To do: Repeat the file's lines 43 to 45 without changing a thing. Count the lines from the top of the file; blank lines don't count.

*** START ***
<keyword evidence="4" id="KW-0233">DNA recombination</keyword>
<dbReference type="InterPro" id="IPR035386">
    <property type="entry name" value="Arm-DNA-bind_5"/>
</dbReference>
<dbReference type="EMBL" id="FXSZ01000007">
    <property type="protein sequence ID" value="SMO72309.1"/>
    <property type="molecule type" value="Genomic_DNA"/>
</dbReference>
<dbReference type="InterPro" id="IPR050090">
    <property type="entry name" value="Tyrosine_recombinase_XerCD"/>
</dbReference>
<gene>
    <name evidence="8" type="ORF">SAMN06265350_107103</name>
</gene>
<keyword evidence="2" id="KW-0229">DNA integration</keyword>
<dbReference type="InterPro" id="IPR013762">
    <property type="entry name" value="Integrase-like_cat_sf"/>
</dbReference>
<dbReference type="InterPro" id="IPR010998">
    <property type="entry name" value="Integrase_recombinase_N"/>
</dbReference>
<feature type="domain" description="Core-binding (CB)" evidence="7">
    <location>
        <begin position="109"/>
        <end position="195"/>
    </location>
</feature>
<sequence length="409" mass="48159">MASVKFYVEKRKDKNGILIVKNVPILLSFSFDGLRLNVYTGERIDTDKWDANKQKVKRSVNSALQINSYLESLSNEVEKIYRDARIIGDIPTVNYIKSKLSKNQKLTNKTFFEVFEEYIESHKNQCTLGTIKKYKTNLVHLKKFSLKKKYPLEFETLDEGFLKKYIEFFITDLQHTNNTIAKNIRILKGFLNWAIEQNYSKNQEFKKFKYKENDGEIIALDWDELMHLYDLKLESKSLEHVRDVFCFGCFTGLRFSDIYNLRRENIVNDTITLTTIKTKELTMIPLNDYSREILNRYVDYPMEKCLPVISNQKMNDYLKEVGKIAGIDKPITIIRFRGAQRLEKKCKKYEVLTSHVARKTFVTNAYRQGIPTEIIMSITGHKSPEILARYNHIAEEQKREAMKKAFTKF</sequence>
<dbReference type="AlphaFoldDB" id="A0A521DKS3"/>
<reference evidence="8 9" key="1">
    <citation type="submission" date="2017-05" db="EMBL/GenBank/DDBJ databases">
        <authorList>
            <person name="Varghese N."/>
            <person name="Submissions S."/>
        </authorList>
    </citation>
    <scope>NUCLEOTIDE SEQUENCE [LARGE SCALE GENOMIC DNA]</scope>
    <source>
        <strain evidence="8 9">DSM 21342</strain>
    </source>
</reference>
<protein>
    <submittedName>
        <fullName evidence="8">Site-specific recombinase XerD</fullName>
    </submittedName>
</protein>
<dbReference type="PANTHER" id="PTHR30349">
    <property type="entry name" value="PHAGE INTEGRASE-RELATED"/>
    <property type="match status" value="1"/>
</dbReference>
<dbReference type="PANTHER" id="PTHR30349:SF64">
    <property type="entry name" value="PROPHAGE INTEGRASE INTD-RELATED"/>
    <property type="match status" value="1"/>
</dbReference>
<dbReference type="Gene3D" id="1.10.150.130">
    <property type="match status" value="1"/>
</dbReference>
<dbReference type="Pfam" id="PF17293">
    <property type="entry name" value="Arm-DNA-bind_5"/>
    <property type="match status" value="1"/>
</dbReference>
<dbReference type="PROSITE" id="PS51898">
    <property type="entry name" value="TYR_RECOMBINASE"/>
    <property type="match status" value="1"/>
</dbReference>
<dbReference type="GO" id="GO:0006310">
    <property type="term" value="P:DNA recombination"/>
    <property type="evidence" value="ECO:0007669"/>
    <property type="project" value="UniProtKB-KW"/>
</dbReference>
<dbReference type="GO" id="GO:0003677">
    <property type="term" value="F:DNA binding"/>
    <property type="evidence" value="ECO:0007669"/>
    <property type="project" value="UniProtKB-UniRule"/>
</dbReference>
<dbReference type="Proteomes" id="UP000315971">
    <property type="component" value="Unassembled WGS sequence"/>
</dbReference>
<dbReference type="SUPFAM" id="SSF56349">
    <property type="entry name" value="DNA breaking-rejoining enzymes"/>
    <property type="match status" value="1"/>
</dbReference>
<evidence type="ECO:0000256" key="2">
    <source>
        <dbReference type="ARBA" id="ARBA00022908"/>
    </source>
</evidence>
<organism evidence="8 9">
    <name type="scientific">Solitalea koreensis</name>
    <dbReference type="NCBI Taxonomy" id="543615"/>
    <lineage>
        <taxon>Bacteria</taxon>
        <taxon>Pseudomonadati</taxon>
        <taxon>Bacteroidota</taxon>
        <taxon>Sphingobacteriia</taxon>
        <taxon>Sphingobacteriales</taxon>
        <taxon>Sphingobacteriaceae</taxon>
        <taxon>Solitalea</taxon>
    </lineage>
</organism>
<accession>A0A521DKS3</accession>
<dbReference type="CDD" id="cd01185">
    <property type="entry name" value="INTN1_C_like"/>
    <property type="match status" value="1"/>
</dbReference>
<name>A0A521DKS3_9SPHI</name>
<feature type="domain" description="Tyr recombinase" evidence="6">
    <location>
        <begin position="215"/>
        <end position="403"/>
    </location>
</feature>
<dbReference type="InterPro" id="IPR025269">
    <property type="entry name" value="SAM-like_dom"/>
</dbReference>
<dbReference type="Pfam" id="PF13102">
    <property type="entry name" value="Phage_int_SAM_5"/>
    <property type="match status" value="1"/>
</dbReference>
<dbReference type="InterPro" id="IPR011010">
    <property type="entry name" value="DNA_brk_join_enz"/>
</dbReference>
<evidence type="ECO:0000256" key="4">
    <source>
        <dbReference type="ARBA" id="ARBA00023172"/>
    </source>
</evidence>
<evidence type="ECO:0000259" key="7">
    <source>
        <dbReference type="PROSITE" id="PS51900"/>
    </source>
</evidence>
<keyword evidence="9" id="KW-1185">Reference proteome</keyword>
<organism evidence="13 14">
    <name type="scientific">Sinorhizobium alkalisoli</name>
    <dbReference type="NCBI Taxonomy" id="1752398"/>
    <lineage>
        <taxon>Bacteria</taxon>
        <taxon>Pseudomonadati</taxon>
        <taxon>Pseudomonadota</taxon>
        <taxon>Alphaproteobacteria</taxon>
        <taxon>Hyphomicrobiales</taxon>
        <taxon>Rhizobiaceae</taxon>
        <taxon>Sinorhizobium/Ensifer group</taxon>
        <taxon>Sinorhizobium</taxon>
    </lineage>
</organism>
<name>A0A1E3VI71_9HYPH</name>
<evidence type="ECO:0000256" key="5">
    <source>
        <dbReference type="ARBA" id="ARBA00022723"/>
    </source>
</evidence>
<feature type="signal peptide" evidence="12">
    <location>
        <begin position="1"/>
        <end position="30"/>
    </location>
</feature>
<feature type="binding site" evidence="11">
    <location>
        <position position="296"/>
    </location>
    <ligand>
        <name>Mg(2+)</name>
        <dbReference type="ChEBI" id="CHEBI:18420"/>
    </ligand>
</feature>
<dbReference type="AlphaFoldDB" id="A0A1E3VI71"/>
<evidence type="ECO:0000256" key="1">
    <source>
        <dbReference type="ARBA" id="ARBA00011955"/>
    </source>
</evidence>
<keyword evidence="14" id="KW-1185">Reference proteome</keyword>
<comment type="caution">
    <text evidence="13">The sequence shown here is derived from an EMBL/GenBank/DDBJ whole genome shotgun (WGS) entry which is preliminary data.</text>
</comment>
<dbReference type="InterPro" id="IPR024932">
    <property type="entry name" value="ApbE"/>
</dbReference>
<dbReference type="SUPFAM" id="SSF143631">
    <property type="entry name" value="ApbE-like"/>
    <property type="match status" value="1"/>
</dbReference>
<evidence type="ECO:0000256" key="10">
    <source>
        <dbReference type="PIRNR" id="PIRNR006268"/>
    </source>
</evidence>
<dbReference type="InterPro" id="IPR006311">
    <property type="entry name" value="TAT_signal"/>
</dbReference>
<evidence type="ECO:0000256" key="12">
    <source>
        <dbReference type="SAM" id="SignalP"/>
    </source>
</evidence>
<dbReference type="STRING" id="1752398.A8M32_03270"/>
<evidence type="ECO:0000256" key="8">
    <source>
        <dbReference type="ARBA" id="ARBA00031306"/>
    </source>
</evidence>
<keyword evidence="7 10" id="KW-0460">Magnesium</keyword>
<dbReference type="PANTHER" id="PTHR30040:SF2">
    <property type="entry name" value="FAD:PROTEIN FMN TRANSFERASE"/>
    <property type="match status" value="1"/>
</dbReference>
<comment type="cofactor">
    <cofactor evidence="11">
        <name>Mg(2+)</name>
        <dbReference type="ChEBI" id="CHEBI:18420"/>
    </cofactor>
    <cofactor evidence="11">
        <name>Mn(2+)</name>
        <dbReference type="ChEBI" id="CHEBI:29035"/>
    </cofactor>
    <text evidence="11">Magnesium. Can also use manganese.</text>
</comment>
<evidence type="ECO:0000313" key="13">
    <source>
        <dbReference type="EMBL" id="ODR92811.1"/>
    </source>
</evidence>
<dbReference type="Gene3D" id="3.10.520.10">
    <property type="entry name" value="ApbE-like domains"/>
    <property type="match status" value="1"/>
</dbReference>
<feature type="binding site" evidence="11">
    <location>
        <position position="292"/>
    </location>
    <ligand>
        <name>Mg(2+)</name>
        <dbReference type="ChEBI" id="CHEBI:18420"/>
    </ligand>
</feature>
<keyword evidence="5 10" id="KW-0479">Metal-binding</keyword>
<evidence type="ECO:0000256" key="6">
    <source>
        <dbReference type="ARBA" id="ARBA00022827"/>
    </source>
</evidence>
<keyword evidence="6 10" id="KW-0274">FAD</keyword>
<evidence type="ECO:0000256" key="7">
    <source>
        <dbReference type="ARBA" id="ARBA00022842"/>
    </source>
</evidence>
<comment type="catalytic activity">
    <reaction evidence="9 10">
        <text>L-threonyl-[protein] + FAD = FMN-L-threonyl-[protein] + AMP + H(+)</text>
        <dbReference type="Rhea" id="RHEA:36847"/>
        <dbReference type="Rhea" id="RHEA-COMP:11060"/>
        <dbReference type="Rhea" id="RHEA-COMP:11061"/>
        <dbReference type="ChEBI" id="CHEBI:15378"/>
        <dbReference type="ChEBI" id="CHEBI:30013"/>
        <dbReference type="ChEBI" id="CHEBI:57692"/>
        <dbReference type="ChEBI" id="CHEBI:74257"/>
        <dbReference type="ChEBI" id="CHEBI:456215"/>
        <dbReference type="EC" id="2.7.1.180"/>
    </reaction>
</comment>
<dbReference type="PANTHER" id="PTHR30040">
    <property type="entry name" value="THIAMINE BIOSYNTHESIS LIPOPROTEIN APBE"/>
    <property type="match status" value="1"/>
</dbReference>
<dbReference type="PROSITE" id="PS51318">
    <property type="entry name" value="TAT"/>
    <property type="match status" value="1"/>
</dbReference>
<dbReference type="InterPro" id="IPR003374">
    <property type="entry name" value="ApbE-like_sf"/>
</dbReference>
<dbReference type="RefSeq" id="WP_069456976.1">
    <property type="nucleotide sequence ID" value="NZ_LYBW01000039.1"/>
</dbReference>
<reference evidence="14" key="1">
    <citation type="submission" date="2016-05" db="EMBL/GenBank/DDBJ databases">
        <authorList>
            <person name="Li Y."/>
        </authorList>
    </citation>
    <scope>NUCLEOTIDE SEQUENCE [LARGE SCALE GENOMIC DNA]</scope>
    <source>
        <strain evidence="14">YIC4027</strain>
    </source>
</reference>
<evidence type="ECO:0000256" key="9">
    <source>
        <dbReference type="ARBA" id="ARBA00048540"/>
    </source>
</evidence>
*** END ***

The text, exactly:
    <submittedName>
        <fullName evidence="8">Site-specific recombinase XerD</fullName>
    </submittedName>